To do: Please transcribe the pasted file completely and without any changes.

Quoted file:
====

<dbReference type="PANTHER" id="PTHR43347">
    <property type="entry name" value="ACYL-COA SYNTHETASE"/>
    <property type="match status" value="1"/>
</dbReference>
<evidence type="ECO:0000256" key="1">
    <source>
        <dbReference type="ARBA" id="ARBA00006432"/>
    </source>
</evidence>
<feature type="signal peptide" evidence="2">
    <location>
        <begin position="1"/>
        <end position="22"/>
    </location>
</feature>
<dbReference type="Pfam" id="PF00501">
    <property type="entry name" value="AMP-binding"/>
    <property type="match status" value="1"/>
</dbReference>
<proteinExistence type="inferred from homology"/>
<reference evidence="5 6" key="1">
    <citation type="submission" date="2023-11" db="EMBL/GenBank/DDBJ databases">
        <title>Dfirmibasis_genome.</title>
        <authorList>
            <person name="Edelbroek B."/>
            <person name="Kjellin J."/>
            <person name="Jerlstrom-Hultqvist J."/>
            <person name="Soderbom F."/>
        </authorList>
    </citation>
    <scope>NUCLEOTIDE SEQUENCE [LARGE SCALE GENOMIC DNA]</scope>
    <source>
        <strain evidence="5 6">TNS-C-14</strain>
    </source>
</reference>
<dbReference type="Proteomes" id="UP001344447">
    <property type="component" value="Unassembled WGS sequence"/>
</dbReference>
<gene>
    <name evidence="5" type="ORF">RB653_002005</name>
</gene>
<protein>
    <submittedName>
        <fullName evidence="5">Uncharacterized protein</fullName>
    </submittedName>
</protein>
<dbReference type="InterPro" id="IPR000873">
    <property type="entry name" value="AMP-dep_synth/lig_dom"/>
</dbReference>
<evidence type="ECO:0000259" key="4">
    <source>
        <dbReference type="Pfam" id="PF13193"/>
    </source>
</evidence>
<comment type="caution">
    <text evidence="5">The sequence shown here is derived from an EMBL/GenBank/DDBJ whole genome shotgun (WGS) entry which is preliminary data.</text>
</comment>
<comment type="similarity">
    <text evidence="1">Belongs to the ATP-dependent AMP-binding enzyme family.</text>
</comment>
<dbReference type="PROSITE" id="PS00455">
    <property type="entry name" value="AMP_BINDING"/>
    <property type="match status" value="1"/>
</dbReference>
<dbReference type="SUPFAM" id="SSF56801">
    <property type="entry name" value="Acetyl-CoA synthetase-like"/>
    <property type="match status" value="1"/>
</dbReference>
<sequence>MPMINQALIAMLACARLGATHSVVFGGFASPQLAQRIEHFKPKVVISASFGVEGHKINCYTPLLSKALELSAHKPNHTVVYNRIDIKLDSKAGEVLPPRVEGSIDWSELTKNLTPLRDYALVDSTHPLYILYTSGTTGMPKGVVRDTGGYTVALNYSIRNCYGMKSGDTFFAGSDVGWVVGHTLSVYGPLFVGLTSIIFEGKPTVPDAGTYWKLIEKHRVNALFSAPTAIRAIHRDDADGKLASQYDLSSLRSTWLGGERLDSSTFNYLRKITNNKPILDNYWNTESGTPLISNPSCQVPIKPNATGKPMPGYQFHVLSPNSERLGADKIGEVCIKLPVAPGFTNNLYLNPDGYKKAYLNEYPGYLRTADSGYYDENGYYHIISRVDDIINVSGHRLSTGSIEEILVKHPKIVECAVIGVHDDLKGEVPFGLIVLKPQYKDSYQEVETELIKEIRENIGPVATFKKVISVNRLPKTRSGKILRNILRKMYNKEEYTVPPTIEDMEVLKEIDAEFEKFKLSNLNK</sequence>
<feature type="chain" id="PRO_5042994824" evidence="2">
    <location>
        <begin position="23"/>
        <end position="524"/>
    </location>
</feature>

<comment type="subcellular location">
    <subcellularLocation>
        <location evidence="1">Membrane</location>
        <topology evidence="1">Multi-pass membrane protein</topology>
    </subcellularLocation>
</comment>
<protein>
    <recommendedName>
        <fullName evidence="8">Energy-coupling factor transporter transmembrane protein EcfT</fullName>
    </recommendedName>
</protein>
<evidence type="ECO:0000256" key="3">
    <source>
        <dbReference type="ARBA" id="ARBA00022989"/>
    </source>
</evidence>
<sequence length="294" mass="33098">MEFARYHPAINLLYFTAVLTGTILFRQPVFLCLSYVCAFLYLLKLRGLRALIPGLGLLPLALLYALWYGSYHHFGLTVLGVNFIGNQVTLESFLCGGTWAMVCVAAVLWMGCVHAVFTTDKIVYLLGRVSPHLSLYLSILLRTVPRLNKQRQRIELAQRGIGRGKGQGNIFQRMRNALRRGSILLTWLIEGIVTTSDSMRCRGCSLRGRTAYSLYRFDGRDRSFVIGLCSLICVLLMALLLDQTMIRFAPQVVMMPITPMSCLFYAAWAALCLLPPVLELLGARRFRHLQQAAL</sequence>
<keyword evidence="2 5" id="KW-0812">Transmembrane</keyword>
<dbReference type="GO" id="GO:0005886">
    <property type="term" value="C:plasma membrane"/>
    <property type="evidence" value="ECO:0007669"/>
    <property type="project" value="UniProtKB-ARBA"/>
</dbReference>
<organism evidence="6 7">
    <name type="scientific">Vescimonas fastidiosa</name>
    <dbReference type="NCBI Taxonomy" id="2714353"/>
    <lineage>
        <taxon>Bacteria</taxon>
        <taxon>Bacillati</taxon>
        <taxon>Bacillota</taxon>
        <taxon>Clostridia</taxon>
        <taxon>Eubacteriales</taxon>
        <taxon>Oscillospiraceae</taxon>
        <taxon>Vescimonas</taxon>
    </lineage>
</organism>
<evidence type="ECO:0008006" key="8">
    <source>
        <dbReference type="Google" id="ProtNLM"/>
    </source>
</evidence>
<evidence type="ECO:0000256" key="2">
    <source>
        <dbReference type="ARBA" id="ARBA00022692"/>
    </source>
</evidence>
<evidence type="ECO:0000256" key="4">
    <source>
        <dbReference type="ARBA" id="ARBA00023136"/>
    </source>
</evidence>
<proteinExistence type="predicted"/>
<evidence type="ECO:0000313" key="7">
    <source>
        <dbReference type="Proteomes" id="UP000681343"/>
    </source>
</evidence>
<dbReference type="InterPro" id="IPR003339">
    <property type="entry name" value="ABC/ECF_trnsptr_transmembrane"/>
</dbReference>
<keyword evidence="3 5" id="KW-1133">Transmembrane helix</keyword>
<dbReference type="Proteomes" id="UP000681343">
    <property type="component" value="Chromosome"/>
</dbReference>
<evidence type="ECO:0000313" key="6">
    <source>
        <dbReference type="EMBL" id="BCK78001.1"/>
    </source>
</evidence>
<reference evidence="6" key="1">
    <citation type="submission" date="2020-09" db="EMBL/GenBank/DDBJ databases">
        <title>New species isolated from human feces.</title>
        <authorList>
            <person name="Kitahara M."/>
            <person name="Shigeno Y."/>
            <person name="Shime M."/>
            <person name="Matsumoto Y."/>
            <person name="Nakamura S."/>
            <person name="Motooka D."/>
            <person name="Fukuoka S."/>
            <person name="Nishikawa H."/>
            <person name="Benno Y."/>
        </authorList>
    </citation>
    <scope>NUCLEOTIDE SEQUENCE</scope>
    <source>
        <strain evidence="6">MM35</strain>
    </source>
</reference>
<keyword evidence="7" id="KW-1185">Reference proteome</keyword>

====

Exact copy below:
<dbReference type="PANTHER" id="PTHR43347">
    <property type="entry name" value="ACYL-COA SYNTHETASE"/>
    <property type="match status" value="1"/>
</dbReference>
<evidence type="ECO:0000256" key="1">
    <source>
        <dbReference type="ARBA" id="ARBA00006432"/>
    </source>
</evidence>
<feature type="signal peptide" evidence="2">
    <location>
        <begin position="1"/>
        <end position="22"/>
    </location>
</feature>
<dbReference type="Pfam" id="PF00501">
    <property type="entry name" value="AMP-binding"/>
    <property type="match status" value="1"/>
</dbReference>
<proteinExistence type="inferred from homology"/>
<reference evidence="5 6" key="1">
    <citation type="submission" date="2023-11" db="EMBL/GenBank/DDBJ databases">
        <title>Dfirmibasis_genome.</title>
        <authorList>
            <person name="Edelbroek B."/>
            <person name="Kjellin J."/>
            <person name="Jerlstrom-Hultqvist J."/>
            <person name="Soderbom F."/>
        </authorList>
    </citation>
    <scope>NUCLEOTIDE SEQUENCE [LARGE SCALE GENOMIC DNA]</scope>
    <source>
        <strain evidence="5 6">TNS-C-14</strain>
    </source>
</reference>
<dbReference type="Proteomes" id="UP001344447">
    <property type="component" value="Unassembled WGS sequence"/>
</dbReference>
<gene>
    <name evidence="5" type="ORF">RB653_002005</name>
</gene>
<protein>
    <submittedName>
        <fullName evidence="5">Uncharacterized protein</fullName>
    </submittedName>
</protein>
<dbReference type="InterPro" id="IPR000873">
    <property type="entry name" value="AMP-dep_synth/lig_dom"/>
</dbReference>
<evidence type="ECO:0000259" key="4">
    <source>
        <dbReference type="Pfam" id="PF13193"/>
    </source>
</evidence>
<comment type="caution">
    <text evidence="5">The sequence shown here is derived from an EMBL/GenBank/DDBJ whole genome shotgun (WGS) entry which is preliminary data.</text>
</comment>
<comment type="similarity">
    <text evidence="1">Belongs to the ATP-dependent AMP-binding enzyme family.</text>
</comment>
<dbReference type="PROSITE" id="PS00455">
    <property type="entry name" value="AMP_BINDING"/>
    <property type="match status" value="1"/>
</dbReference>
<dbReference type="SUPFAM" id="SSF56801">
    <property type="entry name" value="Acetyl-CoA synthetase-like"/>
    <property type="match status" value="1"/>
</dbReference>
<sequence>MPMINQALIAMLACARLGATHSVVFGGFASPQLAQRIEHFKPKVVISASFGVEGHKINCYTPLLSKALELSAHKPNHTVVYNRIDIKLDSKAGEVLPPRVEGSIDWSELTKNLTPLRDYALVDSTHPLYILYTSGTTGMPKGVVRDTGGYTVALNYSIRNCYGMKSGDTFFAGSDVGWVVGHTLSVYGPLFVGLTSIIFEGKPTVPDAGTYWKLIEKHRVNALFSAPTAIRAIHRDDADGKLASQYDLSSLRSTWLGGERLDSSTFNYLRKITNNKPILDNYWNTESGTPLISNPSCQVPIKPNATGKPMPGYQFHVLSPNSERLGADKIGEVCIKLPVAPGFTNNLYLNPDGYKKAYLNEYPGYLRTADSGYYDENGYYHIISRVDDIINVSGHRLSTGSIEEILVKHPKIVECAVIGVHDDLKGEVPFGLIVLKPQYKDSYQEVETELIKEIRENIGPVATFKKVISVNRLPKTRSGKILRNILRKMYNKEEYTVPPTIEDMEVLKEIDAEFEKFKLSNLNK</sequence>
<feature type="chain" id="PRO_5042994824" evidence="2">
    <location>
        <begin position="23"/>
        <end position="524"/>
    </location>
</feature>

<comment type="subcellular location">
    <subcellularLocation>
        <location evidence="1">Membrane</location>
        <topology evidence="1">Multi-pass membrane protein</topology>
    </subcellularLocation>
</comment>
<protein>
    <recommendedName>
        <fullName evidence="8">Energy-coupling factor transporter transmembrane protein EcfT</fullName>
    </recommendedName>
</protein>
<evidence type="ECO:0000256" key="3">
    <source>
        <dbReference type="ARBA" id="ARBA00022989"/>
    </source>
</evidence>
<sequence length="294" mass="33098">MEFARYHPAINLLYFTAVLTGTILFRQPVFLCLSYVCAFLYLLKLRGLRALIPGLGLLPLALLYALWYGSYHHFGLTVLGVNFIGNQVTLESFLCGGTWAMVCVAAVLWMGCVHAVFTTDKIVYLLGRVSPHLSLYLSILLRTVPRLNKQRQRIELAQRGIGRGKGQGNIFQRMRNALRRGSILLTWLIEGIVTTSDSMRCRGCSLRGRTAYSLYRFDGRDRSFVIGLCSLICVLLMALLLDQTMIRFAPQVVMMPITPMSCLFYAAWAALCLLPPVLELLGARRFRHLQQAAL</sequence>
<keyword evidence="2 5" id="KW-0812">Transmembrane</keyword>
<dbReference type="GO" id="GO:0005886">
    <property type="term" value="C:plasma membrane"/>
    <property type="evidence" value="ECO:0007669"/>
    <property type="project" value="UniProtKB-ARBA"/>
</dbReference>
<organism evidence="6 7">
    <name type="scientific">Vescimonas fastidiosa</name>
    <dbReference type="NCBI Taxonomy" id="2714353"/>
    <lineage>
        <taxon>Bacteria</taxon>
        <taxon>Bacillati</taxon>
        <taxon>Bacillota</taxon>
        <taxon>Clostridia</taxon>
        <taxon>Eubacteriales</taxon>
        <taxon>Oscillospiraceae</taxon>
        <taxon>Vescimonas</taxon>
    </lineage>
</organism>
<evidence type="ECO:0008006" key="8">
    <source>
        <dbReference type="Google" id="ProtNLM"/>
    </source>
</evidence>
<evidence type="ECO:0000256" key="2">
    <source>
        <dbReference type="ARBA" id="ARBA00022692"/>
    </source>
</evidence>
<evidence type="ECO:0000256" key="4">
    <source>
        <dbReference type="ARBA" id="ARBA00023136"/>
    </source>
</evidence>
<proteinExistence type="predicted"/>
<evidence type="ECO:0000313" key="7">
    <source>
        <dbReference type="Proteomes" id="UP000681343"/>
    </source>
</evidence>
<dbReference type="InterPro" id="IPR003339">
    <property type="entry name" value="ABC/ECF_trnsptr_transmembrane"/>
</dbReference>
<keyword evidence="3 5" id="KW-1133">Transmembrane helix</keyword>
<dbReference type="Proteomes" id="UP000681343">
    <property type="component" value="Chromosome"/>
</dbReference>
<evidence type="ECO:0000313" key="6">
    <source>
        <dbReference type="EMBL" id="BCK78001.1"/>
    </source>
</evidence>
<reference evidence="6" key="1">
    <citation type="submission" date="2020-09" db="EMBL/GenBank/DDBJ databases">
        <title>New species isolated from human feces.</title>
        <authorList>
            <person name="Kitahara M."/>
            <person name="Shigeno Y."/>
            <person name="Shime M."/>
            <person name="Matsumoto Y."/>
            <person name="Nakamura S."/>
            <person name="Motooka D."/>
            <person name="Fukuoka S."/>
            <person name="Nishikawa H."/>
            <person name="Benno Y."/>
        </authorList>
    </citation>
    <scope>NUCLEOTIDE SEQUENCE</scope>
    <source>
        <strain evidence="6">MM35</strain>
    </source>
</reference>
<keyword evidence="7" id="KW-1185">Reference proteome</keyword>